DOWNTOWN ‚Äî Downtown continues to thrive, according to a recent report from the public-private nonprofit charged with its upkeep and promotion.
Former Mayor Judy Abdo can remember when the area wasn‚Äôt such a people magnet.
“It was kind of a scary place at night,” she said. “In the daytime there weren’t that many people who worked there so it was empty.”
Downtown Santa Monica, Inc.‚Äôs bi-annual survey shows how far Downtown has come since Abdo‚Äôs first memories of the place.
In the past decade, the number of residents in the area has more than tripled. More than 3,000 people live Downtown with multiple new housing projects in the works.
Of the 66 office buildings Downtown, 43 are completely leased ‚Äî a return to pre-recession levels, Downtown officials said.
Nearly three-quarters of the Santa Monica residents surveyed had visited Downtown in the past month. They averaged more than eight trips to the area during that time, spending an average of $44 with each visit.
Former Santa Monica Mayor Denny Zane is given much of the credit for planning the revitalization of the area. He was inspired by the Grande Allee in Quebec City, Canada when he brought community-first plans before council that stressed outdoor dining and theaters.
“I think one of the root insights was a feeling that there had to be better ways to do economic development than to tear it all down and build a shopping center,” he said.
Rather than add retail that couldn‚Äôt compete with the Santa Monica Mall, they focused on uses that would add foot traffic by the young, old, poor, and wealthy, he said.
Today, more than 20 percent of those surveyed list dining as their primary reason for heading Downtown.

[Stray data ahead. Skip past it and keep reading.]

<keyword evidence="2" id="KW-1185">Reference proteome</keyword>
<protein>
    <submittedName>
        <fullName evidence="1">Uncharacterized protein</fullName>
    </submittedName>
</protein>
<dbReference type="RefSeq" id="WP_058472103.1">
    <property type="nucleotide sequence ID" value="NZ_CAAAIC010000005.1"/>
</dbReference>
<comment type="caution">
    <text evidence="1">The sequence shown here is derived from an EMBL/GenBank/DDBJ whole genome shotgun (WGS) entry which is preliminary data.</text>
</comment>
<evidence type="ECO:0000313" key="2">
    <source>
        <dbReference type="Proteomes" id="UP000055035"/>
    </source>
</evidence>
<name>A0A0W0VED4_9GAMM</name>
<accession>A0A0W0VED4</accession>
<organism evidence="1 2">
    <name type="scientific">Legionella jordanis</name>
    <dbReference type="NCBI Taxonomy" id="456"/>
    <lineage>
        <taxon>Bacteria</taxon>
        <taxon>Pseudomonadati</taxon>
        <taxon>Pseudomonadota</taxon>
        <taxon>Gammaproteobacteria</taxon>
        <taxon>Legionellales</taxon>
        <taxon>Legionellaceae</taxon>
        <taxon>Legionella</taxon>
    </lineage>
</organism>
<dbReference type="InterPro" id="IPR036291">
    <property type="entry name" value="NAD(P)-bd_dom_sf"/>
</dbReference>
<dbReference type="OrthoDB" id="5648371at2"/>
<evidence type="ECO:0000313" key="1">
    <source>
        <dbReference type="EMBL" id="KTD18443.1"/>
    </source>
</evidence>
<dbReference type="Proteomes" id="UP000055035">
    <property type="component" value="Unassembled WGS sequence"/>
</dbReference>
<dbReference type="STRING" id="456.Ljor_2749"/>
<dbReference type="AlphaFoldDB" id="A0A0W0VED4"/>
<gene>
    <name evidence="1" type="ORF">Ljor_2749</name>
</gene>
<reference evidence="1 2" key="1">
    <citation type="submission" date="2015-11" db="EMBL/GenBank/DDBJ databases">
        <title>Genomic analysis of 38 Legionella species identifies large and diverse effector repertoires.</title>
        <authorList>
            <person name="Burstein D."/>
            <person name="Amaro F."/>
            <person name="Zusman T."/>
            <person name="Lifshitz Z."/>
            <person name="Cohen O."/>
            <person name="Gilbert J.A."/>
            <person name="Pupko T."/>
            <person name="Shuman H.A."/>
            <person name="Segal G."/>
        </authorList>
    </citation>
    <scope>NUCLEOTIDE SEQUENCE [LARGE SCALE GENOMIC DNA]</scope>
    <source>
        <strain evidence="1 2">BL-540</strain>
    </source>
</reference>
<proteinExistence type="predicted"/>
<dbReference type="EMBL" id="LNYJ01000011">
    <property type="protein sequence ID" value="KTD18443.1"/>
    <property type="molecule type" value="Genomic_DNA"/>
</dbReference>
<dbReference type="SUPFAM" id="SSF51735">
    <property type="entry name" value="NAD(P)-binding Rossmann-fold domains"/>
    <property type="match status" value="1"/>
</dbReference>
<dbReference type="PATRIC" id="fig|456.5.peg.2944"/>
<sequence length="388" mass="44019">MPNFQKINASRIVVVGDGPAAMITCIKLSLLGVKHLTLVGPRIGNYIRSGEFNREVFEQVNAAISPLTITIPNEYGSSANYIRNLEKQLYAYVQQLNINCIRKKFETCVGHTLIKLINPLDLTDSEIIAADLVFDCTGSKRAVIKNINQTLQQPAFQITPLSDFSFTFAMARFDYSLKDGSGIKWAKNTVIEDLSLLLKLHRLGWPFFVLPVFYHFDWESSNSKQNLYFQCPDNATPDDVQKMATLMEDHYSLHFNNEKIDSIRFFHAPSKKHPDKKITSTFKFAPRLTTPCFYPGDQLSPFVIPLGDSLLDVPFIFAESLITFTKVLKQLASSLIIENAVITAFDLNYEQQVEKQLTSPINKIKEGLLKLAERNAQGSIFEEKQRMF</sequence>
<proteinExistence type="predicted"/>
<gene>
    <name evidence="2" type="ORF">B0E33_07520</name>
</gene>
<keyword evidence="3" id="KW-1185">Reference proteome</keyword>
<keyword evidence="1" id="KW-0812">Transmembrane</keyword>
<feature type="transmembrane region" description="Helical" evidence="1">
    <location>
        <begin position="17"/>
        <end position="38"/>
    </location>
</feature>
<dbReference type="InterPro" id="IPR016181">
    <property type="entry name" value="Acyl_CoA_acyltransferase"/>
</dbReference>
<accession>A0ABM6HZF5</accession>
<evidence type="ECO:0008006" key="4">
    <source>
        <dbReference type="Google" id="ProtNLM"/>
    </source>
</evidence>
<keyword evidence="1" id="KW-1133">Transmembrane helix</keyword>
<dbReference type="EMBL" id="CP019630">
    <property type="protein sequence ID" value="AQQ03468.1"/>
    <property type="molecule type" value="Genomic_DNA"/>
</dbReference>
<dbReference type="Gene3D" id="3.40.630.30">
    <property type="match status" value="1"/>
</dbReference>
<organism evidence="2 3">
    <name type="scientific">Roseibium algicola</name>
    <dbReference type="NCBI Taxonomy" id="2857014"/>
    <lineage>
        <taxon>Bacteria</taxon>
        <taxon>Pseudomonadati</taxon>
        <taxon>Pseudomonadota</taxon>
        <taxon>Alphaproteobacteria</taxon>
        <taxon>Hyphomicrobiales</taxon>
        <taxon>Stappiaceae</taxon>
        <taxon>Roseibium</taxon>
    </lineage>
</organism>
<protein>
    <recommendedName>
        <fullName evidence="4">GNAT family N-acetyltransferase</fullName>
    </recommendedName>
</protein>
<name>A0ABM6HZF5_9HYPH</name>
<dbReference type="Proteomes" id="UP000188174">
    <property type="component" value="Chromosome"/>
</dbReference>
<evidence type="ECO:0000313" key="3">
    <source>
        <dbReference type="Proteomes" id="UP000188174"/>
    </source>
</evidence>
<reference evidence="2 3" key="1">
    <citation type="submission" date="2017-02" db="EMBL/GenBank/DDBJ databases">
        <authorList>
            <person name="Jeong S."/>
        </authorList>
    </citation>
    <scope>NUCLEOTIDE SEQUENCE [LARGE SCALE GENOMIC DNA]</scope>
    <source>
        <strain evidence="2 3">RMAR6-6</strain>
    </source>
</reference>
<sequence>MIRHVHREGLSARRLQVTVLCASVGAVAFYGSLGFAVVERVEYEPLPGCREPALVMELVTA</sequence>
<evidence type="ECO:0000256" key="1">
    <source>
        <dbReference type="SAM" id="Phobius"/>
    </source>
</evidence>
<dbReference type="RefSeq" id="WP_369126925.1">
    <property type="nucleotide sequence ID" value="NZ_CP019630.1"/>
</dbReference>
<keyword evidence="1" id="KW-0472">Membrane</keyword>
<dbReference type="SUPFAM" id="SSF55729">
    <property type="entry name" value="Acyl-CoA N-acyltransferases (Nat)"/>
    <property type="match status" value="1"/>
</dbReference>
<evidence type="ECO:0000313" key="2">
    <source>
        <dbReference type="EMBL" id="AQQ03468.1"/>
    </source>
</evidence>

Boosting the residences, he said, also had a big impact.
“They wander and walk in the area,” he said. “That makes it feel like real life, not just a shopping district.”
Nearly 60 percent of those visiting the area said they do so because they live nearby.
Even the office spaces enlivened the area, Abdo said.
“Offices were built, which brought people there during the day, and that brought restaurants, and that brought more people,” she said. “Then the theaters brought people there during the nighttime.”
The current theater situation is problematic, she said. The closing of the Criterion left a big hole on the Third Street Promenade and the AMC 7 needs to be renovated, she said.
Zane likes the idea of a theater on the third level of the Santa Monica Place mall but the current proposal is too big, he said. ArcLight has plans for 14 screens with stadium seating and the latest amenities, which include a bar, cafe and lounge.
“If you spread the theaters out across the promenade it creates foot traffic,” he said.
DTSM President and CEO Kathleen Rawson said that the survey results are good news.
“Our research shows that they are enjoying their experience ‚Äî so much so, that three out of four respondents said they wouldn‚Äôt change anything about their experience in Downtown,” she said.
More than half of those surveyed said the biggest improvement in recent years was the cleanliness of the streets. Another 22 percent noticed the variety of retail.
Only one in 10 locals are walking, biking, or using mass transit to get Downtown but four in 10 employees are taking the bus, walking, carpooling, biking, or riding a motorcycle.
“Before the promenade was a clear success, L.A. didn‚Äôt really have any outdoor dining and there weren‚Äôt spaces anywhere like the promenade,” Zane said. “Now, lots of cities have looked at our plans and picking up on the revitalization from within. It‚Äôs all for the better.”